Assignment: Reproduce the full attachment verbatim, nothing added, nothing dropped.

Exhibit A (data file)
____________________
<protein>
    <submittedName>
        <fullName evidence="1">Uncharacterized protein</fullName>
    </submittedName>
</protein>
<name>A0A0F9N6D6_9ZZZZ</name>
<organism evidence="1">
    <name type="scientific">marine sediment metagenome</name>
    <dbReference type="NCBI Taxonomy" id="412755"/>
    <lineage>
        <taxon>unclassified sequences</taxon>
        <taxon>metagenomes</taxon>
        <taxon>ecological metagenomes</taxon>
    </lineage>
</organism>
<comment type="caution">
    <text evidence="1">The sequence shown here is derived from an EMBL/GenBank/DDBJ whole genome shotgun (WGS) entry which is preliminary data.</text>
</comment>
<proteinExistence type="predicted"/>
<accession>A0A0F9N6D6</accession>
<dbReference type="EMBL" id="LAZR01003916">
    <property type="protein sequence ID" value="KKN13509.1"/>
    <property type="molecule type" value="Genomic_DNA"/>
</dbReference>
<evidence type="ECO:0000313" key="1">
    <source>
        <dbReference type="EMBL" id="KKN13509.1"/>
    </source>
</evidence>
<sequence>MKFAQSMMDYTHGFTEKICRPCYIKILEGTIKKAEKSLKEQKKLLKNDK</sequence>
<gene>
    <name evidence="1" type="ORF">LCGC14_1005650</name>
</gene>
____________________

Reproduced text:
<protein>
    <submittedName>
        <fullName evidence="1">Uncharacterized protein</fullName>
    </submittedName>
</protein>
<name>A0A0F9N6D6_9ZZZZ</name>
<organism evidence="1">
    <name type="scientific">marine sediment metagenome</name>
    <dbReference type="NCBI Taxonomy" id="412755"/>
    <lineage>
        <taxon>unclassified sequences</taxon>
        <taxon>metagenomes</taxon>
        <taxon>ecological metagenomes</taxon>
    </lineage>
</organism>
<comment type="caution">
    <text evidence="1">The sequence shown here is derived from an EMBL/GenBank/DDBJ whole genome shotgun (WGS) entry which is preliminary data.</text>
</comment>
<proteinExistence type="predicted"/>
<accession>A0A0F9N6D6</accession>
<dbReference type="EMBL" id="LAZR01003916">
    <property type="protein sequence ID" value="KKN13509.1"/>
    <property type="molecule type" value="Genomic_DNA"/>
</dbReference>
<evidence type="ECO:0000313" key="1">
    <source>
        <dbReference type="EMBL" id="KKN13509.1"/>
    </source>
</evidence>
<sequence>MKFAQSMMDYTHGFTEKICRPCYIKILEGTIKKAEKSLKEQKKLLKNDK</sequence>
<gene>
    <name evidence="1" type="ORF">LCGC14_1005650</name>
</gene>